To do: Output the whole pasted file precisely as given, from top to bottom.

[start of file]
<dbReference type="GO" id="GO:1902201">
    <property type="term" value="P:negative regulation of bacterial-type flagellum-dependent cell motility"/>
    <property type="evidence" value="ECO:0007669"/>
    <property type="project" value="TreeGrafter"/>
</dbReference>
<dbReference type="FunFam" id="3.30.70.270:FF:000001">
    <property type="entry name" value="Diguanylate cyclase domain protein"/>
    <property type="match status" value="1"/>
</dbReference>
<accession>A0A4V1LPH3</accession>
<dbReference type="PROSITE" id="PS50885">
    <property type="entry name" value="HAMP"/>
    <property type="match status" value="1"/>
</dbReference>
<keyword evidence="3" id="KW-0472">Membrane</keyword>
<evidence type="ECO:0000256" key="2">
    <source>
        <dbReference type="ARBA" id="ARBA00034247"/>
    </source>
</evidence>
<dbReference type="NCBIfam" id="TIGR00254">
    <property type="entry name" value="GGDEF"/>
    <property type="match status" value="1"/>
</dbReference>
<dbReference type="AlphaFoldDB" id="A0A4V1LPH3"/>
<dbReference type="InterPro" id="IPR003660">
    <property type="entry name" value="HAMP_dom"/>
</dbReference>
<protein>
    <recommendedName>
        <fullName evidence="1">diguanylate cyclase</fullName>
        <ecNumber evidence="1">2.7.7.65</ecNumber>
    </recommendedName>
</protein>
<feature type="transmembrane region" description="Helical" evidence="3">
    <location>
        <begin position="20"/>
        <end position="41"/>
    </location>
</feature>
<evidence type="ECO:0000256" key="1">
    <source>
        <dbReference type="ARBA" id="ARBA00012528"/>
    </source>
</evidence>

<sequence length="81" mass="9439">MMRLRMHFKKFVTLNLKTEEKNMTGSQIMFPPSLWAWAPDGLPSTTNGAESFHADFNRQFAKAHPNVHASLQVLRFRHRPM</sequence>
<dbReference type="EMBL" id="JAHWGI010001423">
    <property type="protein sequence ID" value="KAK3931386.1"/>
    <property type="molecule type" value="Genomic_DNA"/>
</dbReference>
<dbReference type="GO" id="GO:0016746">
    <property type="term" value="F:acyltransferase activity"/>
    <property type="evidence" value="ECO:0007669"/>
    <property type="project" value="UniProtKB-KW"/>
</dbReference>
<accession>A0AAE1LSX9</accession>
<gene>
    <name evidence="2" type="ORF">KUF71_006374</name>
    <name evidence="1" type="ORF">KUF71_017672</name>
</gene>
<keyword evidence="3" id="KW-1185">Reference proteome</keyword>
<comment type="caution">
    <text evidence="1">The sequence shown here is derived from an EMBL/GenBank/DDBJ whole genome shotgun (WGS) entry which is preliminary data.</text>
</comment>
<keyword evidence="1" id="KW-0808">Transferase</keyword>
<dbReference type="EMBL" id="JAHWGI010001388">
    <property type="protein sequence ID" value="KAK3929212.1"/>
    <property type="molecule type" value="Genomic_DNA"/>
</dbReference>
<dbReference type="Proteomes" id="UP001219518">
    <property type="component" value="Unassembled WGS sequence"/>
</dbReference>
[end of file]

<dbReference type="GO" id="GO:1902201">
    <property type="term" value="P:negative regulation of bacterial-type flagellum-dependent cell motility"/>
    <property type="evidence" value="ECO:0007669"/>
    <property type="project" value="TreeGrafter"/>
</dbReference>
<dbReference type="FunFam" id="3.30.70.270:FF:000001">
    <property type="entry name" value="Diguanylate cyclase domain protein"/>
    <property type="match status" value="1"/>
</dbReference>
<accession>A0A4V1LPH3</accession>
<dbReference type="PROSITE" id="PS50885">
    <property type="entry name" value="HAMP"/>
    <property type="match status" value="1"/>
</dbReference>
<keyword evidence="3" id="KW-0472">Membrane</keyword>
<evidence type="ECO:0000256" key="2">
    <source>
        <dbReference type="ARBA" id="ARBA00034247"/>
    </source>
</evidence>
<dbReference type="NCBIfam" id="TIGR00254">
    <property type="entry name" value="GGDEF"/>
    <property type="match status" value="1"/>
</dbReference>
<dbReference type="AlphaFoldDB" id="A0A4V1LPH3"/>
<dbReference type="InterPro" id="IPR003660">
    <property type="entry name" value="HAMP_dom"/>
</dbReference>
<protein>
    <recommendedName>
        <fullName evidence="1">diguanylate cyclase</fullName>
        <ecNumber evidence="1">2.7.7.65</ecNumber>
    </recommendedName>
</protein>
<feature type="transmembrane region" description="Helical" evidence="3">
    <location>
        <begin position="20"/>
        <end position="41"/>
    </location>
</feature>
<evidence type="ECO:0000256" key="1">
    <source>
        <dbReference type="ARBA" id="ARBA00012528"/>
    </source>
</evidence>

<sequence length="81" mass="9439">MMRLRMHFKKFVTLNLKTEEKNMTGSQIMFPPSLWAWAPDGLPSTTNGAESFHADFNRQFAKAHPNVHASLQVLRFRHRPM</sequence>
<dbReference type="EMBL" id="JAHWGI010001423">
    <property type="protein sequence ID" value="KAK3931386.1"/>
    <property type="molecule type" value="Genomic_DNA"/>
</dbReference>
<dbReference type="GO" id="GO:0016746">
    <property type="term" value="F:acyltransferase activity"/>
    <property type="evidence" value="ECO:0007669"/>
    <property type="project" value="UniProtKB-KW"/>
</dbReference>
<accession>A0AAE1LSX9</accession>
<gene>
    <name evidence="2" type="ORF">KUF71_006374</name>
    <name evidence="1" type="ORF">KUF71_017672</name>
</gene>
<keyword evidence="3" id="KW-1185">Reference proteome</keyword>
<comment type="caution">
    <text evidence="1">The sequence shown here is derived from an EMBL/GenBank/DDBJ whole genome shotgun (WGS) entry which is preliminary data.</text>
</comment>
<keyword evidence="1" id="KW-0808">Transferase</keyword>
<dbReference type="EMBL" id="JAHWGI010001388">
    <property type="protein sequence ID" value="KAK3929212.1"/>
    <property type="molecule type" value="Genomic_DNA"/>
</dbReference>
<dbReference type="Proteomes" id="UP001219518">
    <property type="component" value="Unassembled WGS sequence"/>
</dbReference>